[Psychiatrist and author] Viktor Frankl said that we dont make up our mission, we detect it, says Walsh. I think HR leaders also detect the mission they are uniquely there to fill in their organizations. Too often, she says, We assume were supposed to come up with some mission thats some sort of weak consensus. A leader will help a group reveal its actual mission.

To lead her group, Walsh asked her staff to differentiate outstanding Sherpas from average Sherpas, using a list of qualities that Norgay had identified in his doctoral thesis. Then she asked the staff to vote for the qualities that they believed were most important in their department.

I simply sent them out and said, Knowing that were not just going to be ordinary Sherpas, which qualities will be most important for us? Then, they translated the chosen qualities into action through the following mission statements:

  • Passion: We are passionate for the climb. Were not just working from 8-5. We have a passion to reach the summit.

  • The ability to bond: To build relationships in the organization.

  • Fitness: We are really keeping ourselves fit and current and staying on top of thingswe know what the people who are financing this climb need from us.

  • Knowledge of the terrain: Were constantly knowledgeable about the terrain that the divisions were supporting are dealing with. Were in touch.

Like Walsh, Marilyn Weixel, SPHR, vice president of human resources at AGIA Inc. in Carpinteria, Calif., involved her staff in the development of her departments mission by asking them questions such as Why are we here? And, What are we all about?

We took what I call the helicopter view and really thought about what role HR needs to play in the organization. Its not enough to accomplish the goals that other people have set, says Weixel, who is a member of the SHRM HR Development Committee. We needed to come up with the umbrella under which the details would hang.

The result is a simple statement: To facilitate excellence, professionalism, quality and shared vision and values through the effective use of our human resources to enable AGIA to achieve all corporate and profitability objectives.

Janet Tidwell, PHR, deputy secretary of the Department of Employment Relations in Wisconsin, says every person in the department of about 85 literally had input into the development of the mission statement. The final version represents about nine different iterations and took about two months to develop, says Tidwell, who also is a member of the SHRM HR Development Committee.

It got wordsmithed to death, she admits. We didnt want one of those statements that takes up a whole sheet of paper and nobody really knows what it means. We kept whittling it down until we got it to one sentence that makes sense.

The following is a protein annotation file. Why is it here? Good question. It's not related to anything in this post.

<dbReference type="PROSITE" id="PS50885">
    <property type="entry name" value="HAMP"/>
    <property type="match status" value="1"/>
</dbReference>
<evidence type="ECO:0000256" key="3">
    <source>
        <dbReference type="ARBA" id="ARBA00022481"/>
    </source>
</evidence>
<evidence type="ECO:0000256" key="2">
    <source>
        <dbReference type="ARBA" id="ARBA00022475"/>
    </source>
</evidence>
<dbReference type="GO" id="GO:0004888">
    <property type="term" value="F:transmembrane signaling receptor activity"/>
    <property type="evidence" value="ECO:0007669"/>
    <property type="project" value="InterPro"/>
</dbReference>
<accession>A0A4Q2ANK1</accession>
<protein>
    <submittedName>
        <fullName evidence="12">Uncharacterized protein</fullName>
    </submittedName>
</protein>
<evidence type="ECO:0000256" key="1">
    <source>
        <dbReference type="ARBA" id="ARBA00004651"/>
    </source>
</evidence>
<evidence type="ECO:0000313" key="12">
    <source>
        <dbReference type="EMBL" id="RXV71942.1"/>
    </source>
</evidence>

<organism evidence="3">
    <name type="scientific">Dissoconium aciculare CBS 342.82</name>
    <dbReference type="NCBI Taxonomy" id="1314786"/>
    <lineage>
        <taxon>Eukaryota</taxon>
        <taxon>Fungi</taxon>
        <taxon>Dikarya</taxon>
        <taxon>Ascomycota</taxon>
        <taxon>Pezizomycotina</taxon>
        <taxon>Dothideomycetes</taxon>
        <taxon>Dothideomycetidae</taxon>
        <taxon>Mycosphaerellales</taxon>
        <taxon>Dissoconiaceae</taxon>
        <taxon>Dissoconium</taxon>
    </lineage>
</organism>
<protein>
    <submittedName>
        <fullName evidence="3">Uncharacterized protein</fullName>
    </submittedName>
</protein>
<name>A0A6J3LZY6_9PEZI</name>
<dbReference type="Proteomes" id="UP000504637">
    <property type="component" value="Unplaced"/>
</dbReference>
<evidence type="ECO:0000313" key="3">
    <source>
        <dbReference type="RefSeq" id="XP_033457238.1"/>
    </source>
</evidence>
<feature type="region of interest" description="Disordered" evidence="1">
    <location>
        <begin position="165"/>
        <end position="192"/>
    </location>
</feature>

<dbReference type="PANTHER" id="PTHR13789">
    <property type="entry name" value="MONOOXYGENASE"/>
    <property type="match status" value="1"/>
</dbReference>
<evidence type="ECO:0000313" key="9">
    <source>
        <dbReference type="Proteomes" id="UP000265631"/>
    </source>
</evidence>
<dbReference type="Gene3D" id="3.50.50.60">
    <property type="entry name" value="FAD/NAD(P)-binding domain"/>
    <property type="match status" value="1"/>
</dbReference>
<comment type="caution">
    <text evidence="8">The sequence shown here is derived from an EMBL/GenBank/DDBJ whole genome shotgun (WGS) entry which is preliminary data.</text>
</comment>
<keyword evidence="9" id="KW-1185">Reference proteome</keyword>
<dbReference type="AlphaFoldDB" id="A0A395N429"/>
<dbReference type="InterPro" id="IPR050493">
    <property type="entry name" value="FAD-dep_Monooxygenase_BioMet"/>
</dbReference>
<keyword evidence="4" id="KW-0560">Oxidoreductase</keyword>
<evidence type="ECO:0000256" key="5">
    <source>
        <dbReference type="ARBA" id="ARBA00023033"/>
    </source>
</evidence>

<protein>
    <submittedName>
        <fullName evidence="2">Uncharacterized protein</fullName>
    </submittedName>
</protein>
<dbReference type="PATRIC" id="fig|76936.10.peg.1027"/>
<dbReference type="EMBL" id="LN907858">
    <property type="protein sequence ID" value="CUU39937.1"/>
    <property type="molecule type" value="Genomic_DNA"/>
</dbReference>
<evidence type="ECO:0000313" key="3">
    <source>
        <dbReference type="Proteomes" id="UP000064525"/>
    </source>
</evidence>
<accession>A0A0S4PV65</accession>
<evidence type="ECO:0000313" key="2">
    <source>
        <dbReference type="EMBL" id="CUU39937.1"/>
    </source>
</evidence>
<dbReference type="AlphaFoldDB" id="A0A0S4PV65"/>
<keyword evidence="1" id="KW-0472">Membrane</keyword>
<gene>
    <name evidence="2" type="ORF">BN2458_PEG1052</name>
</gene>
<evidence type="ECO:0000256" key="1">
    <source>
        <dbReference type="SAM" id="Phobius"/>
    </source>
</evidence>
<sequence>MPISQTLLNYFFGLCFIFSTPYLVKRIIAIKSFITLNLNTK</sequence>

The statement reads, The mission of the Department of Employment Relations is to lead Wisconsin state governments innovative human resource system by recruiting and retaining a talented and diverse workforce to ensure the best service to the public.

There are several ways to get people involvedand to obtain their buy-in, advises Ford. Whether youre running focus groups, doing e-mail surveys or conducting virtual meetings, you want to involve as many people as possible. You cant have two people sit down and write a mission statement and then roll that out to 300 people in your HR organizations. Theyre just not going to buy into it.

My role as the HR leader, says Walsh, was to provide vision and then to have the group figure out how to make that vision better and make it their ownor completely reject it, which they didnt do.

Living the Mission

A mission statement that hangs on the wall and collect dusts is useless. So, how can HR departments ensure that the missions they worked hard to develop are meaningful and provide true direction for their staff?

If youve developed the mission correctly, it lives, says Walsh. And if you have the mission on a plaque or the wall and no one looks at it, its a really good sign that you have not detected the mission; youve simply done an exercise.

The mission statement is a marketing and communication tool, and your managers are a key audience, says Ripley. You need to convey, in terms they are comfortable with, how your mission supports them, he explains. This is true whether youre talking about frontline managers and their business objectives or the executive suite and their strategic goals. And, Ripley adds, dont forget employees or key external audiences (potential employees, shareholders, community members, etc.).

But, as Walsh says, its walking the talk that really counts. Her HR group has not made a point of sharing the mission outside the organizationnot overtly anyway. Our behavior tells everything, Walsh says. Lets behave so people tell us who we are and lets hope we behave so they get it right. We dont want to advertise except among ourselves, but we all want to behave according to these core values and according to our mission so people will tell us what great partners we are; we wont have to tell them.

Ford agrees. All of the actions that you do as a human resource professional should be consistent with what your mission is. Whether your HR organization is a single personjust youor whether its thousands of people, every single person thats part of that HR department should be living the mission statementevery action, everything they do.

Lin Grensing-Pophal, SPHR, is a Wisconsin-based business journalist with HR consulting experience in employee communication, training and management issues. She is the author of The HR Book: Human Resources Management for Business (Self-Counsel Business Series, 1999).